Ending The Timesheet Time Suck


Ending The Timesheet Time Suck

If you pay your agency based on billable hours, how much time do you think you spend each year arguing about scope, disputing overages and worrying about how many agency people are dialing in to a meeting? How does that compare to time spent on actual work?

The awful truth is that timesheet administration takes more time than you realize and the impact on the work product is bigger than anyone ever lets on.

Earlier in my career, I worked for a large New York agency that required me to meet with a "business analyst" each week. Her primary job was to tell me where we were spending too many hours and where we needed to cut back. Guess where we always needed to slash hours?


It became my job to limit how much time a creative team could spend on a problem. I'm ashamed to admit that I actually uttered sentences like, "We only have 34 hours left on this project, so please work quickly," or "Only record 34 hours on your timesheet for this project." And, I was downright depressed by how much work I saw my colleagues put in above and beyond what they were "allowed to" in an effort to bring the best possible work to our clients.

Today, an entire hours-tracking industry has emerged, completely dedicated to supporting the billable hours model at agencies with software that provides timesheet tracking, productivity reports, under-earned/over-earned reports, etc. It's created a belief system that agency value can be measured exclusively on spreadsheets.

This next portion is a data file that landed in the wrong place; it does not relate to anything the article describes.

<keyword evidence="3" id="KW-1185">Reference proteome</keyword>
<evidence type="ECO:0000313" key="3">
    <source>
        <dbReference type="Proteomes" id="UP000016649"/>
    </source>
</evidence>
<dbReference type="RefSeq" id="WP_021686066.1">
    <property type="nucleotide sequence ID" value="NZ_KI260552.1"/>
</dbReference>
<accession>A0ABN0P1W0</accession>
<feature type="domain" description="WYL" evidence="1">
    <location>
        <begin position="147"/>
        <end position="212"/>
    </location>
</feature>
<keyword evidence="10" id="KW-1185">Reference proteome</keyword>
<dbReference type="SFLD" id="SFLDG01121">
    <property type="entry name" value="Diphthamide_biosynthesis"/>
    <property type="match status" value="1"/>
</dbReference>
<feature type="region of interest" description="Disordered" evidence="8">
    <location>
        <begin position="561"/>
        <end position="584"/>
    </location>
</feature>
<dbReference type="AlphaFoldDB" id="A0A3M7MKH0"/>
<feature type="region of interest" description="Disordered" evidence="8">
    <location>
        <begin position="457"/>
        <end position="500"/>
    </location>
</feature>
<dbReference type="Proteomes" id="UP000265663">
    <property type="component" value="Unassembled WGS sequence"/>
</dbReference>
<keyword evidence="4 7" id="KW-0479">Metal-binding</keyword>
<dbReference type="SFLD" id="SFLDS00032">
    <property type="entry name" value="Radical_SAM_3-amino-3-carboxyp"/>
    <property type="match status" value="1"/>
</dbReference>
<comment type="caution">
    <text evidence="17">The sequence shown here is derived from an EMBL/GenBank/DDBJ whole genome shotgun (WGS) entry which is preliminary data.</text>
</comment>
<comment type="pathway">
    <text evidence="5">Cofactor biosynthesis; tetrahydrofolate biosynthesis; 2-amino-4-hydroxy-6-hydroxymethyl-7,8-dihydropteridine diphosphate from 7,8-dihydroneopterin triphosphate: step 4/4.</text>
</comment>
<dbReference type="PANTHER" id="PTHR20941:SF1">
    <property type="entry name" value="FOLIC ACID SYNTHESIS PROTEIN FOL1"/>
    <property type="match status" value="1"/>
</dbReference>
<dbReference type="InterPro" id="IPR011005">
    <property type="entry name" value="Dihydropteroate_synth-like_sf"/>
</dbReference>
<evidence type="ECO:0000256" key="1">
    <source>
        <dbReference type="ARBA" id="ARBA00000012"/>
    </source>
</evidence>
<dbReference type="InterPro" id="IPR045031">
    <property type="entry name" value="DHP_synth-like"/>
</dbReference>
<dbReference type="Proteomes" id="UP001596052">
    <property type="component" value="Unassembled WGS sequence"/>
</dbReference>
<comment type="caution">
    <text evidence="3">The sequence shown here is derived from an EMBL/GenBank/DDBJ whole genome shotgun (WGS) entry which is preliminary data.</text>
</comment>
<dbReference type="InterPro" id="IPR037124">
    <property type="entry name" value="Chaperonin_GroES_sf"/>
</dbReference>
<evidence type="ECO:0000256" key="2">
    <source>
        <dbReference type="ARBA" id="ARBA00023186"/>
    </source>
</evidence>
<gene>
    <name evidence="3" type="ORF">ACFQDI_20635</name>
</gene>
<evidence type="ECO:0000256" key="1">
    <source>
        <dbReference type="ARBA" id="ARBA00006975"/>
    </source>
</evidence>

But getting to a great idea is an iterative process, filled with false starts, almost-great ideas, edits and redos during the journey from brief to concept. The focus throughout has to be on pushing through to a breakthrough idea, not sticking to the budgeted hours.


That's why we only price ourselves on a project basis. It gives us more freedom to focus on the problems we're solving, protects clients from financial surprises and fosters a better agency-client relationship.

Sure, there's always the risk we priced it wrong but the reward is being treated as a valued partner instead of an overpriced vendor. If we invest a little time here and there, we believe it's always time well spent.

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